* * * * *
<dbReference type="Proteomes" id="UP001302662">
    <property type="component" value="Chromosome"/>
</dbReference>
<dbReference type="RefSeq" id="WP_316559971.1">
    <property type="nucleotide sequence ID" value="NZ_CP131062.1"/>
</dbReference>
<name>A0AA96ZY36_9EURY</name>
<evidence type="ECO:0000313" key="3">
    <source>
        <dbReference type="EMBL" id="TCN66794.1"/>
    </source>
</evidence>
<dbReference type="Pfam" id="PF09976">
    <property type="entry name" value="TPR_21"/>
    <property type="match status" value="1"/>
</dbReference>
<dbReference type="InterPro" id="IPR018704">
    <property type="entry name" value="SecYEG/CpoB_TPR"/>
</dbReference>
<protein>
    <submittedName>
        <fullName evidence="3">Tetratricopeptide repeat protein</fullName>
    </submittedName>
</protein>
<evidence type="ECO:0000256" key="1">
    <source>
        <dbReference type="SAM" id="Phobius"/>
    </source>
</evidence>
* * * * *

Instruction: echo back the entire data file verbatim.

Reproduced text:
<dbReference type="Proteomes" id="UP001302662">
    <property type="component" value="Chromosome"/>
</dbReference>
<dbReference type="RefSeq" id="WP_316559971.1">
    <property type="nucleotide sequence ID" value="NZ_CP131062.1"/>
</dbReference>
<name>A0AA96ZY36_9EURY</name>
<evidence type="ECO:0000313" key="3">
    <source>
        <dbReference type="EMBL" id="TCN66794.1"/>
    </source>
</evidence>
<dbReference type="Pfam" id="PF09976">
    <property type="entry name" value="TPR_21"/>
    <property type="match status" value="1"/>
</dbReference>
<dbReference type="InterPro" id="IPR018704">
    <property type="entry name" value="SecYEG/CpoB_TPR"/>
</dbReference>
<protein>
    <submittedName>
        <fullName evidence="3">Tetratricopeptide repeat protein</fullName>
    </submittedName>
</protein>
<evidence type="ECO:0000256" key="1">
    <source>
        <dbReference type="SAM" id="Phobius"/>
    </source>
</evidence>